I had a conversation with my dad on Friday night while I was on the way to a gig in Los Gatos, CA. We talked about the war in Iraq.
Basically we came to two conclusions in common. First, we’re pretty sure that if Saddam is out of the picture, the Iraqi people would at the very least be better off, and many of them will be happy that he’s gone. The other conclusion we aggree about is that there’s not much love of America and Americans to be lost in the Arab world as a result of the war. If we stay in Iraq long-term, it spells trouble. (We’ve already seen it.)
My dad gave me the impression that he was in favor of the war in Iraq. I didn’t ask him directly whether he supported the war or not. He was against the war in Vietnam, or at least I understood that he was. I’m not sure about that either.
What I do know is that the longer that the war goes on, the less supportive I find myself of it. At first, I was on the fence, thinking that while war is something to avoid unless absolutely necessary, Saddam’s regime is certainly tyranical, and removing him from power could be nothing but good. It was only later that I started to think about the longer-term ramifications of this war in Iraq, and the geo-political implications of our nearly unilateral actions there…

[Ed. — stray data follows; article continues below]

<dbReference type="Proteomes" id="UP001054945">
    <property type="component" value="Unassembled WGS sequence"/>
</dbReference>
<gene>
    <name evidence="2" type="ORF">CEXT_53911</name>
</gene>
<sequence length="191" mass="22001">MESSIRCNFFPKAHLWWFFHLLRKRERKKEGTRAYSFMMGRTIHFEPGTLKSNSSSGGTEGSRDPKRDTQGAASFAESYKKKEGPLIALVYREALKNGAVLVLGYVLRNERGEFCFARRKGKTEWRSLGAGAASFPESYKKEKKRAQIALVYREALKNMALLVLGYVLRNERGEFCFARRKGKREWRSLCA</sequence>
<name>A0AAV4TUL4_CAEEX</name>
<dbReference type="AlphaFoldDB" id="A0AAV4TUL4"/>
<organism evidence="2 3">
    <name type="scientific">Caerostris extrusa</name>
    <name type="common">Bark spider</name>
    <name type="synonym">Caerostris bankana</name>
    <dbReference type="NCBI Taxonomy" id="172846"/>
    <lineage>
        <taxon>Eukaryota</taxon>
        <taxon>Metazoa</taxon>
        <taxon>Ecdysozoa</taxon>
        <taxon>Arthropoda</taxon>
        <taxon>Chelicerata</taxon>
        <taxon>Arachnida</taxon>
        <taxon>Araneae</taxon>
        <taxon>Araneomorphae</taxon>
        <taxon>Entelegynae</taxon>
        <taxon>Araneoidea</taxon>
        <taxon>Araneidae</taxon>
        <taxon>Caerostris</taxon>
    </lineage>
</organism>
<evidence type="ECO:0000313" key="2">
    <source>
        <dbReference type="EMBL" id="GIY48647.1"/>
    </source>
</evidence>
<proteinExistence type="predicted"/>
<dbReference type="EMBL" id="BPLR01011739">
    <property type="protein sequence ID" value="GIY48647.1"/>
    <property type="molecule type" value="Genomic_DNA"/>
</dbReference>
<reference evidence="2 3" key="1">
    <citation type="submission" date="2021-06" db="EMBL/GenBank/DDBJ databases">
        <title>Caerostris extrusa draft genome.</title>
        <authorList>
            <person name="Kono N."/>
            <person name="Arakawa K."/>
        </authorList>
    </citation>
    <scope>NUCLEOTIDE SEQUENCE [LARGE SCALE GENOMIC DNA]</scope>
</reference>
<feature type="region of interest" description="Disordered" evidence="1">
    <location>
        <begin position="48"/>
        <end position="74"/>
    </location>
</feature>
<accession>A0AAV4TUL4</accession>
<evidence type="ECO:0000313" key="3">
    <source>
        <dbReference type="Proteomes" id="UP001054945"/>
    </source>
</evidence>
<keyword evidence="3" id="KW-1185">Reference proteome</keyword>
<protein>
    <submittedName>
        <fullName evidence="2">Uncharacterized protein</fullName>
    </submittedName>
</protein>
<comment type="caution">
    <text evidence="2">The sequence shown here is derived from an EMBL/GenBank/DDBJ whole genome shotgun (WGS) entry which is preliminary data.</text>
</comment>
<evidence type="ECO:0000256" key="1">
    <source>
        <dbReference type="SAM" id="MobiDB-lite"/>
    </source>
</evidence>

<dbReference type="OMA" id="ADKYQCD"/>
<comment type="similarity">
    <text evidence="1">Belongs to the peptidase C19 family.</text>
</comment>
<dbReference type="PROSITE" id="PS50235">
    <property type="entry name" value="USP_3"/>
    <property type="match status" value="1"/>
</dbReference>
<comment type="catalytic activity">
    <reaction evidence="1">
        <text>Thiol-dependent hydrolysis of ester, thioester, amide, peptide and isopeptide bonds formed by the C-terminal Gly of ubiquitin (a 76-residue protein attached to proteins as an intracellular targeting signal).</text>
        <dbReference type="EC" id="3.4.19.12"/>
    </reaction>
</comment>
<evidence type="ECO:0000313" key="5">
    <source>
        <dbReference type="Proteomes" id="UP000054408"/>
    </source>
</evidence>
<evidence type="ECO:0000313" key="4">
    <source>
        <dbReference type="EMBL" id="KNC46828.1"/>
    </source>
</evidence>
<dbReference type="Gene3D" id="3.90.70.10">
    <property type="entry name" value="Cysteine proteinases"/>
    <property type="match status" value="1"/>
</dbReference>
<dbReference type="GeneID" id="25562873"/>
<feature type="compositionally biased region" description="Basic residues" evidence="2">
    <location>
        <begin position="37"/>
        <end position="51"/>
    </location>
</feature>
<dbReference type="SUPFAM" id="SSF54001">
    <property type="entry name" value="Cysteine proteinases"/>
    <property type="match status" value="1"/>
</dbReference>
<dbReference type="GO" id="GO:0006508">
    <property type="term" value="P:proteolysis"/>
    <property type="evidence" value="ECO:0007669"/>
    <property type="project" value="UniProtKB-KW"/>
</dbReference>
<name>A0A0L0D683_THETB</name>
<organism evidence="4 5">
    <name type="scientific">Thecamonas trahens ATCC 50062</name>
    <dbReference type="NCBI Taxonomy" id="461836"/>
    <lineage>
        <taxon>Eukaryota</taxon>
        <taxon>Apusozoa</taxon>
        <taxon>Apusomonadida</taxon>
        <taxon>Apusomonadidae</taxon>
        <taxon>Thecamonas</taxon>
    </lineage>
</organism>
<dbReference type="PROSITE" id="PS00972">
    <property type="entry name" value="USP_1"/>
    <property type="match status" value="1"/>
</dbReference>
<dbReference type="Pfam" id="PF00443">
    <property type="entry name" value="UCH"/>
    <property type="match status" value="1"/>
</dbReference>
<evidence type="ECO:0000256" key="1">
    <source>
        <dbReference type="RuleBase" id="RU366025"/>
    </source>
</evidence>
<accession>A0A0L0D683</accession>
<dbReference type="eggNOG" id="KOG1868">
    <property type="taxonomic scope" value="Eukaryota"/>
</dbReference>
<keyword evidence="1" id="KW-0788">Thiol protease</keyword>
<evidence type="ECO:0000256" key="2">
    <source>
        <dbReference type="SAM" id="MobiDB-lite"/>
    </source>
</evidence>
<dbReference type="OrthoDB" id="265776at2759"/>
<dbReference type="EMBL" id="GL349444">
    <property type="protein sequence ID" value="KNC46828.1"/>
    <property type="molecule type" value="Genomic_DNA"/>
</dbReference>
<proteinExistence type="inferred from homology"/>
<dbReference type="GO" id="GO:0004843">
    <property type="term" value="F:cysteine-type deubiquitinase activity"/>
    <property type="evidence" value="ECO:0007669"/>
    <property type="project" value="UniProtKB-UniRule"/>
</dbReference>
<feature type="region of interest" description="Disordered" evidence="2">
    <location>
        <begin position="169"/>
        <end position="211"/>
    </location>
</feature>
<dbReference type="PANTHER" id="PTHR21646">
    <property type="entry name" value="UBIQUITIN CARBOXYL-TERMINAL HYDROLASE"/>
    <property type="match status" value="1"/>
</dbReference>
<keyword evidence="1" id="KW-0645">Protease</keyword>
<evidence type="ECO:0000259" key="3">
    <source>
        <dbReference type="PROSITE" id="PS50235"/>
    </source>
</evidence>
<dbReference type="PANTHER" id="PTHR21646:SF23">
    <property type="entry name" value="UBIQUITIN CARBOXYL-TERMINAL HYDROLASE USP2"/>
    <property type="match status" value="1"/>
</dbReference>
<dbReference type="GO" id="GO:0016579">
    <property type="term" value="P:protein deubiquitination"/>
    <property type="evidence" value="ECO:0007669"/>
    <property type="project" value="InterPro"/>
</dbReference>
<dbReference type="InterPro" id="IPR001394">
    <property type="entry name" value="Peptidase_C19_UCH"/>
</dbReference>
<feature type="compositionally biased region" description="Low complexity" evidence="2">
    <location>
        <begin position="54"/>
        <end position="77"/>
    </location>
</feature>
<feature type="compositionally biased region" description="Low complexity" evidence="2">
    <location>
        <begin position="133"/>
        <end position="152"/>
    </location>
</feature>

At this moment, the feeling that rises to the surface faster than any other is fear. The whole world seems to be reacting to the war in Iraq as they will — Europe dividing itself on historical lines, England and Austrailia sticking with the U.S. because that’s what they do, North Korea, India and Pakistan posturing (along with Syria, Turkey and Iran).
Today there’s been a new suicide bombing in Israel, and God only knows what kind of mayhem is being planned by extrimists on all fronts.
My overall visceral reaction is one of fear. After that I analyze — I’m an analytical thinker, so that’s what I do… But it doesn’t stop me from being afraid.
Isn’t that the goal of terrorism? Are we terrorists?